This 20-Minute Outdoor HIIT Running Workout Is the Ultimate Test of Your Speed and Endurance

Maggie Ryan

HIIT (high-intensity interval training) routines are always tough, but outdoor HIIT running workouts are on another level. "Performing high intensity intervals will require you to dig deep and find your max effort for short periods of time," Danielle Hirt, a NASM-certified personal trainer and RRCA Level 1 certified running coach, told POPSUGAR. You're pushing your body to the limit of its speed, which is a big ask of your lungs and legs, but it's also incredibly satisfying when you finish (and can finally collapse in a puddle on the ground).

This outdoor HIIT running workout is just 20 minutes long, so it's a good one to start with if you're new to this style of training. Hirt said the workout is meant to get your heart pumping and burn calories, something HIIT does with a ton of efficiency; the alternating fast and slow intervals allow you to maintain a faster pace than you would if you were trying to go fast the whole time. HIIT-style workouts also stimulate your body to continue burning a modest amount calories after the workout is completed, otherwise known as the EPOC (excess postexercise oxygen consumption) effect.

"Performing high-intensity intervals will require you to dig deep and find your max effort for short periods of time," Hirt said. For each fast interval, your goal is to run at 85, 90, or 95 percent of your fastest sprint (more on that below). "This effort-based workout will be tough, so take the recovery intervals as you need," she added, whether that's walking or a light jog. "You should be able to start each run interval strong!"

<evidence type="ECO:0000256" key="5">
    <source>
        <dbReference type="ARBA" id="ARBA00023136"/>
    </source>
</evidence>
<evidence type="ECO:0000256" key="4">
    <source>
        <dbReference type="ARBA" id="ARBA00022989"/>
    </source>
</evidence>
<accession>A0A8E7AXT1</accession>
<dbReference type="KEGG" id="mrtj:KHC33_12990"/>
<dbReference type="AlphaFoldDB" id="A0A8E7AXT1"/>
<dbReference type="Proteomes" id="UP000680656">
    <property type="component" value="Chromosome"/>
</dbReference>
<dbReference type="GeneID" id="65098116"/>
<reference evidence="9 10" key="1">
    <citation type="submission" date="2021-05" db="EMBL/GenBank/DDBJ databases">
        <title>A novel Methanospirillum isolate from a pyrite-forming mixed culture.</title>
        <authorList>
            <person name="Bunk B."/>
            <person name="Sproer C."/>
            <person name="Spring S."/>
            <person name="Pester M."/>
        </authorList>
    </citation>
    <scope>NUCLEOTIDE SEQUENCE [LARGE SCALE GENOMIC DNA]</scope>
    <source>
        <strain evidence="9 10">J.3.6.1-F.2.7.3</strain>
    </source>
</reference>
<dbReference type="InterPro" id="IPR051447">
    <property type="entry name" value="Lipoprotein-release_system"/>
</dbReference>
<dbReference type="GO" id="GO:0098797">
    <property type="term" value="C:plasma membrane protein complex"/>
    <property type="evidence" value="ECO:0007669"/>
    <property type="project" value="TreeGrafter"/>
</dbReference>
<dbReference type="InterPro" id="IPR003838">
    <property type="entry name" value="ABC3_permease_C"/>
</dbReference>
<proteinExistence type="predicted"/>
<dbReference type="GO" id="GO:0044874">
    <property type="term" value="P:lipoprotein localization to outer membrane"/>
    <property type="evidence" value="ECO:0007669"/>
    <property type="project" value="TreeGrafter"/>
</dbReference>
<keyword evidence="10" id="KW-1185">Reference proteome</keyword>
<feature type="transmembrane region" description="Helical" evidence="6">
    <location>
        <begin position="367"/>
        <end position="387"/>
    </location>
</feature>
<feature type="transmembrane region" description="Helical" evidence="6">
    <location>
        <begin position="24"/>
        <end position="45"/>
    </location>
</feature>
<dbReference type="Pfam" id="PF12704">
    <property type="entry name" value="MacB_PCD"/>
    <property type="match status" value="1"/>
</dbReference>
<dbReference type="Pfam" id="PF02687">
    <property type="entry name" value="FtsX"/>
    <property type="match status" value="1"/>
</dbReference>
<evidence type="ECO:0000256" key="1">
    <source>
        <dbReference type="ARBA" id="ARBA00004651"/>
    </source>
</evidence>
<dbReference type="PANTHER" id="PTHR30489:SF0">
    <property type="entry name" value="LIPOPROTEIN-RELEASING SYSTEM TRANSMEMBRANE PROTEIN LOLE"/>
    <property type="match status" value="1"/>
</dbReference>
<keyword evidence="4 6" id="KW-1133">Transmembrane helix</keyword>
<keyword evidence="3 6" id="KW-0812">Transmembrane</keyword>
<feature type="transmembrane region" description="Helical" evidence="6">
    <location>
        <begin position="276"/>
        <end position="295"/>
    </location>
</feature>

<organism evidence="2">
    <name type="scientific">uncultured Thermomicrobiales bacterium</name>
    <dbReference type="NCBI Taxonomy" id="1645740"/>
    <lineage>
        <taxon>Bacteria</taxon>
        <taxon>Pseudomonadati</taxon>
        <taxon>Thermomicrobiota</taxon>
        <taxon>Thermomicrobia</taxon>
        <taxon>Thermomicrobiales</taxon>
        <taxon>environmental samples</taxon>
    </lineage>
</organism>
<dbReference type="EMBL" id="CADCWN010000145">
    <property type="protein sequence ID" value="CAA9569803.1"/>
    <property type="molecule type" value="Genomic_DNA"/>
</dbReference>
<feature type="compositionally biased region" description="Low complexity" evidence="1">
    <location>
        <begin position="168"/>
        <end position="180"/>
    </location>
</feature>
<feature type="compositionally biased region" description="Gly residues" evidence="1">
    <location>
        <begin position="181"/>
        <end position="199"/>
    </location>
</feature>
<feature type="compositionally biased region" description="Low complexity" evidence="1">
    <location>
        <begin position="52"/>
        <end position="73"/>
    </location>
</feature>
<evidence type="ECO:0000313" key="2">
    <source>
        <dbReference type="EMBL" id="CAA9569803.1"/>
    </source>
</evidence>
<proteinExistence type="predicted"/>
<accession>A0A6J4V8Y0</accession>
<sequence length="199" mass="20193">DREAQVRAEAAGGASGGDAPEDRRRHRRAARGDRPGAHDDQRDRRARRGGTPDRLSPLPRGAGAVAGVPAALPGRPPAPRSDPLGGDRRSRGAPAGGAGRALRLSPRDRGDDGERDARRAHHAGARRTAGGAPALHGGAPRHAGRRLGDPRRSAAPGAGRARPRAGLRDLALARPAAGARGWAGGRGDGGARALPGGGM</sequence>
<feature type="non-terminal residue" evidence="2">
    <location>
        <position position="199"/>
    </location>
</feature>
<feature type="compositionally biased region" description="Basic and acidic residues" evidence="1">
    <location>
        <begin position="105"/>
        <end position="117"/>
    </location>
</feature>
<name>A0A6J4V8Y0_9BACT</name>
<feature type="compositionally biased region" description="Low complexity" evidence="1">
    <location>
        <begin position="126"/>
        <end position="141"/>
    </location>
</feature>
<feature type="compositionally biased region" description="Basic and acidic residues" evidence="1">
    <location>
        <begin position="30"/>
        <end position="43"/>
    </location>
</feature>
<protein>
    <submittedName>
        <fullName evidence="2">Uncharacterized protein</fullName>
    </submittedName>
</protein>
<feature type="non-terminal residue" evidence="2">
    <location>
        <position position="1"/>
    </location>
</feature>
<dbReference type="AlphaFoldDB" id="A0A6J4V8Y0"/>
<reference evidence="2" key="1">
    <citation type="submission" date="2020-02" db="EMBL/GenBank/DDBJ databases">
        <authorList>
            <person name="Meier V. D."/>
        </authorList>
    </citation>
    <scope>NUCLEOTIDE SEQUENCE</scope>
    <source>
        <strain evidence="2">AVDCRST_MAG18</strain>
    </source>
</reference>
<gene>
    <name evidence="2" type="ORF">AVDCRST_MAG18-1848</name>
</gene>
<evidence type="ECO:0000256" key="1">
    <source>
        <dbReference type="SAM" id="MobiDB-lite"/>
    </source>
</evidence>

In the workout below, Hirt references three different speeds, which will be slightly different for everyone:

  • 85 percent of max speed: A hard effort. You should be able to talk in very short phrases or words.

  • 90 percent of max speed: A tough effort. You should not be able to respond in conversation and be very focused on breathing.

  • 95 percent of max speed: Your hardest effort. You should be going so hard, you need to walk during your recovery intervals.

Since this workout is high-intensity, Hirt recommends doing it only once or twice per week. Make sure to take rest days in between, too. If you're ready, grab your running shoes, fill up your water, and let's get it.

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20-Minute HIIT Running Workout

Directions: First, complete the warmup below in addition to these dynamic warmup moves. Then do the 20-minute workout, following the pacing directions as listed. Complete the cooldown stretches afterward. Keep reading for instructions on how to do each warmup and cooldown move.

Warm-up Stretch

Time/Reps

High knees or standing marches

30 seconds

Butt kicks

30 seconds

Time

Pace

Example Pace

0:00-2:00

Fast walk, doing 10 shoulder rolls forwards and 10 backwards

15 min/mile

2:01-4:00

Conversational run

12 min/mile

4:01-5:30

Faster than conversational (85%)

9:14 min/mile

5:31-6:30

Recovery walk or jog

15 min/mile

6:31-7:30

Run (90%)

8:34 min/mile

7:31-8:30

Recovery walk or jog

15 min/mile

8:31-9:00

Sprint (95%)

8 min/mile

9:01-10:00

Recovery walk or jog

15 min/mile

10:01-11:00

Run (90%)

9:14 min/mile

11:01-11:30

Recovery walk or jog

15 min/mile

11:31-12:00

Sprint (95%)

8 min/mile

12:01-12:30

Recovery walk or jog

15 min/mile

12:31-13:30

Run (90%)

9:14 min/mile

13:31-14:00

Recovery walk or jog

15 min/mile

14:01-14:30

Sprint (95%)

8 min/mile

14:31-15:00

Recovery walk or jog

15 min/mile

15:01-15:30

Sprint (95%)

8 min/mile

15:31-16:00

Recovery walk or jog

15 min/mile

16:01-16:20

Sprint (95%)

8 min/mile

16:21-16:40

Recovery walk or jog

15 min/mile

16:41-17:00

Sprint (95%)

8 min/mile

17:01-20:00

Recovery walk or jog

15 min/mile

Cooldown Stretch

Time/Reps

Standing hamstring strech

30 seconds

Standing quad stretch

30 seconds

Mountain Pose

2-3 breaths

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